Today marks the beginning of Stockholm Pride Week, so, to celebrate one of my favorite European pride festivals, I thought it’d be a good idea to revisit my favorite Swedish cultural tradition: the fika!

There’s one food everyone thinks of first when trying to figure out what exactly is “Swedish food.” And that’s meatballs. (Thank you IKEA for introducing that to the world.) But Sweden is so much more than meatballs. Swedish cuisine traditionally includes a lot of meat and seafood. Open-faced shrimp (or prawn) sandwiches are especially popular for lunches, and meatballs seem to be endlessly available. It’s a bit funny that a country with a massive coastline has a meat-based dish as their most popular exported cuisine…

But perhaps the strongest culinary tradition in Sweden is the fika. What is fika? It’s the everyday tradition to have coffee and cake each afternoon — something you really have to experience in Sweden because it’s a truly unique experience. Somehow it’s more than most other culture’s “coffee and cake” afternoon traditions! It’s not just about a quick coffee and a sweet treat, but rather you usually spend it meeting with a friend over a (hopefully) long, leisurely break.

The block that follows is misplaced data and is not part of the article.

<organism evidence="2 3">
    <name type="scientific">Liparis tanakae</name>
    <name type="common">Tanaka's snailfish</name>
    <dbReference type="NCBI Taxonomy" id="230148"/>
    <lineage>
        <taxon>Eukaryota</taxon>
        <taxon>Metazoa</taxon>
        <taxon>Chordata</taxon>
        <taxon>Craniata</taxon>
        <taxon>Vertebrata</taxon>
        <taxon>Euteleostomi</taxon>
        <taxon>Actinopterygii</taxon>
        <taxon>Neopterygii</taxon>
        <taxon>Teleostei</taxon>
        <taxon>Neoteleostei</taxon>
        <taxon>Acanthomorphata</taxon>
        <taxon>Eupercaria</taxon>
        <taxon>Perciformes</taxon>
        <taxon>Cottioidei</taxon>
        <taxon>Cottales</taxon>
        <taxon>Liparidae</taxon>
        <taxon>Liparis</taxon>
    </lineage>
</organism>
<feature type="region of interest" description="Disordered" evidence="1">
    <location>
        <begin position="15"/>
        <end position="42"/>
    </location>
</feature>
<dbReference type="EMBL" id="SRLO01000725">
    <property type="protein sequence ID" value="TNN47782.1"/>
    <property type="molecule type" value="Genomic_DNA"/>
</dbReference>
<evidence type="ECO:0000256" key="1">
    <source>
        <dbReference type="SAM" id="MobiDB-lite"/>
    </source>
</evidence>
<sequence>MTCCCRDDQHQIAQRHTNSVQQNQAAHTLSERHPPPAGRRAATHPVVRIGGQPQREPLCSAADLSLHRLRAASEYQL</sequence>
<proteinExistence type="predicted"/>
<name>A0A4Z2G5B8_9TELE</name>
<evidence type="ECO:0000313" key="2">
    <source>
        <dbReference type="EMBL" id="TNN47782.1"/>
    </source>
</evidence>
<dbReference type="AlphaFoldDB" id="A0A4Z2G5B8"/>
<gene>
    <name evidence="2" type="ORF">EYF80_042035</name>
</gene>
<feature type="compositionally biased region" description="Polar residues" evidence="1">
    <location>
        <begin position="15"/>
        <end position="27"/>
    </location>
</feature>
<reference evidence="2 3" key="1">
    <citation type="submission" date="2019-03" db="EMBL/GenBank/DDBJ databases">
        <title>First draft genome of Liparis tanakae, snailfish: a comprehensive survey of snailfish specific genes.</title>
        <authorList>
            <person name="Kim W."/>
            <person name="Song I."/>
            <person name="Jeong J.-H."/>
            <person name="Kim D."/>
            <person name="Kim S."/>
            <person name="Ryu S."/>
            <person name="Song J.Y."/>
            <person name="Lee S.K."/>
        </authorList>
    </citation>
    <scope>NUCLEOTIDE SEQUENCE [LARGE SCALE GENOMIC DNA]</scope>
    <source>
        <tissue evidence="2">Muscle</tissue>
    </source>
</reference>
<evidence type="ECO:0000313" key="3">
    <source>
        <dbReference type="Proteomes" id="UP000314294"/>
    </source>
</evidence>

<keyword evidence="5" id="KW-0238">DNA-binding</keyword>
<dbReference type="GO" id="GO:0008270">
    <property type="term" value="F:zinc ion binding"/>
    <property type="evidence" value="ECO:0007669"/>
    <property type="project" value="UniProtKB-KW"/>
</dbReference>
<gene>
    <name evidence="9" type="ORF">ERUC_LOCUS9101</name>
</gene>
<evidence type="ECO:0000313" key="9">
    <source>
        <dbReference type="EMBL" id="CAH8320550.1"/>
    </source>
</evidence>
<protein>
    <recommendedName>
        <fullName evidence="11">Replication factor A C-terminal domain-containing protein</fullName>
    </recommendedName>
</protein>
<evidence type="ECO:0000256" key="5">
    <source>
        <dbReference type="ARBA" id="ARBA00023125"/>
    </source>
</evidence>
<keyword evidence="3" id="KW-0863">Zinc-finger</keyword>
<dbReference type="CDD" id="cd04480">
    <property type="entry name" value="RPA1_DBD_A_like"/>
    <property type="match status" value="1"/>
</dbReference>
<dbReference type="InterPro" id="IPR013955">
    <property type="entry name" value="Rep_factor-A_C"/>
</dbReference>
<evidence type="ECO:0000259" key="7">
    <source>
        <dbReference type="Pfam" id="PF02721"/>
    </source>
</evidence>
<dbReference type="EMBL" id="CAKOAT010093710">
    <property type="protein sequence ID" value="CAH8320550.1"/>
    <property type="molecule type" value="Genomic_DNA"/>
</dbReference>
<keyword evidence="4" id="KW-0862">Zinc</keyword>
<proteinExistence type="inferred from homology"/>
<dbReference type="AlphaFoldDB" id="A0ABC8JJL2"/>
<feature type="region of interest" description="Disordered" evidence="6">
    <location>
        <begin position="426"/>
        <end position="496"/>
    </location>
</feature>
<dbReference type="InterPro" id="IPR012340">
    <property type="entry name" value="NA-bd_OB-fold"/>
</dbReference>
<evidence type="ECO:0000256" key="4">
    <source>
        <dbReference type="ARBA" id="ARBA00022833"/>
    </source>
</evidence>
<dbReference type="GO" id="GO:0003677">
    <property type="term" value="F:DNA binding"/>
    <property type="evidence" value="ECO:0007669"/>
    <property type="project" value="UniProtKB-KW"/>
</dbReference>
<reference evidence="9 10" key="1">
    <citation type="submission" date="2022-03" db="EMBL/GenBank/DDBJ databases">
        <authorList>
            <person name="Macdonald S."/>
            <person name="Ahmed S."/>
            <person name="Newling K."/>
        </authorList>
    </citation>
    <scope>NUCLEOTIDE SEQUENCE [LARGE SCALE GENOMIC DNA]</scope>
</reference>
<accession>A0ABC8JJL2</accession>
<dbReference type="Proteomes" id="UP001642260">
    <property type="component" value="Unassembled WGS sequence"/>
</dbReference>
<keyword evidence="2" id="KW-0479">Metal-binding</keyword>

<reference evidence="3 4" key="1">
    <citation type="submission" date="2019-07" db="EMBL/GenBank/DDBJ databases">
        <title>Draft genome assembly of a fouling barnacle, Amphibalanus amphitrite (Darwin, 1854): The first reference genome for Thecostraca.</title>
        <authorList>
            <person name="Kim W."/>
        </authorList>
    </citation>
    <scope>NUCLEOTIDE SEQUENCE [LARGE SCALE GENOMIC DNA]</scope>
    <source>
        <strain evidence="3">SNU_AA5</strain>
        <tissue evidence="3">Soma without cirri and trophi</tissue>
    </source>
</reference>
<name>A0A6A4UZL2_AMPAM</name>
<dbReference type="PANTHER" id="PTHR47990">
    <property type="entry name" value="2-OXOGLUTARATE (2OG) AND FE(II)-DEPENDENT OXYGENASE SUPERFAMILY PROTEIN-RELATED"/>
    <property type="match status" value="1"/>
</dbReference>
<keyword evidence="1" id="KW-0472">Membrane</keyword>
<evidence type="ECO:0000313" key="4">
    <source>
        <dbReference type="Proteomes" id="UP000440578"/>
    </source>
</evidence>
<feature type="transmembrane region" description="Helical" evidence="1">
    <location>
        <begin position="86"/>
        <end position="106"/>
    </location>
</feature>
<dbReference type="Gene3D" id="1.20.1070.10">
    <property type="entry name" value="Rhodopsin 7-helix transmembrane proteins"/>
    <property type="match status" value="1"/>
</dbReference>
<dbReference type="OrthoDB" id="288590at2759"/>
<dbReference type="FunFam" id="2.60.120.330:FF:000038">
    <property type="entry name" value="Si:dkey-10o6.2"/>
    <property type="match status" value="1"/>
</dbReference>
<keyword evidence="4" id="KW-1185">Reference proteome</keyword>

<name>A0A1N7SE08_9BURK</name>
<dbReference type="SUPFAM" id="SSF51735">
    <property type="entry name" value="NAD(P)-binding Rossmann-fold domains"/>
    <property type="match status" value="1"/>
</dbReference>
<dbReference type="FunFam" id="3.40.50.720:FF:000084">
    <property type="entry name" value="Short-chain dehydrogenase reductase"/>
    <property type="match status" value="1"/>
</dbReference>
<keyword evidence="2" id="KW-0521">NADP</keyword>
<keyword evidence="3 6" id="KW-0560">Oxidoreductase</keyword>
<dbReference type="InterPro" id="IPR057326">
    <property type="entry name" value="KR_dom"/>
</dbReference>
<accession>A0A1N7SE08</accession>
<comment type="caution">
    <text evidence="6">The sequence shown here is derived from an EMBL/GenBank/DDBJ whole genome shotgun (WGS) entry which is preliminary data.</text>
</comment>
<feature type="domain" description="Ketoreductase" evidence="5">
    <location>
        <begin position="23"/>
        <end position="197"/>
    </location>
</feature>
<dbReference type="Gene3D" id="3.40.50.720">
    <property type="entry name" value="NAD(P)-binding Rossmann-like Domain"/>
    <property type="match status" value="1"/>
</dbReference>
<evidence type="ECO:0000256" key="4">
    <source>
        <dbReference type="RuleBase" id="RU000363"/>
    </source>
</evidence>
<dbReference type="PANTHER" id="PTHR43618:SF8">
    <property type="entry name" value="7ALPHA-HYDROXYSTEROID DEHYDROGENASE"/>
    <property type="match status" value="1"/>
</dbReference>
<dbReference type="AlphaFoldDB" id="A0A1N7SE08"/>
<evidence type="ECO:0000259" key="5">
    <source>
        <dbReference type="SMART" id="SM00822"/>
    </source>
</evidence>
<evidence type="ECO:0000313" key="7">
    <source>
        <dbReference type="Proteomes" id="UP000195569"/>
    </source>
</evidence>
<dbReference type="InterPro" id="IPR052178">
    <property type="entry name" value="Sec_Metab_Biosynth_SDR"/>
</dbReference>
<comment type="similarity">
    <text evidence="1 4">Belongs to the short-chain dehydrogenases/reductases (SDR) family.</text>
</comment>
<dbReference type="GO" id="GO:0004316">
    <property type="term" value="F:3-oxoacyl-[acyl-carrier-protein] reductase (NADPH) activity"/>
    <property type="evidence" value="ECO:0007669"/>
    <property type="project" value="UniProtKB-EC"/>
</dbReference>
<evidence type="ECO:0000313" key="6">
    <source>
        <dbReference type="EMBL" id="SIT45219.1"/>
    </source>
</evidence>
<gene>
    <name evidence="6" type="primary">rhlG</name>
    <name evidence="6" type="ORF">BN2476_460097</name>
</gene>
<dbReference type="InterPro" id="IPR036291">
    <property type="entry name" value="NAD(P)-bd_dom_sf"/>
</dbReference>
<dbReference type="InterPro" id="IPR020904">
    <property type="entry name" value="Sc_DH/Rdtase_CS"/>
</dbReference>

With the help of my friend Clairkine, we’ve put together an illustrated guide on what you need to know to have a proper fika.

How to Fika in Sweden

How to Fika in Sweden

Fika – The Web Series

The Swedish cultural tradition for a fika has become so popular that earlier this summer a student group released a documentary series about this all-too-Swedish part of life. Check out the series below or view the full six episodes here.

fika: to have coffee • Trailer from Fabian Schmid on Vimeo.

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6 comments

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  1. Amazing video and food is looking so delicious and yummy. i want to check it soon.

    • You’ll love it! And yep – the video is excellent!

  2. Sounds like a yummy and awesome social tradition … will have to partake when I get to Sweden next summer!

    • Yes, definitely – it’s hard to miss, really!

  3. Fika is exclusively Swedish since we don’t really have that kind of tradition in Norway even though Scandinavian countries tend be alike :)

    • Ah cool, didn’t know that but it’s good to know. Thanks Charles!

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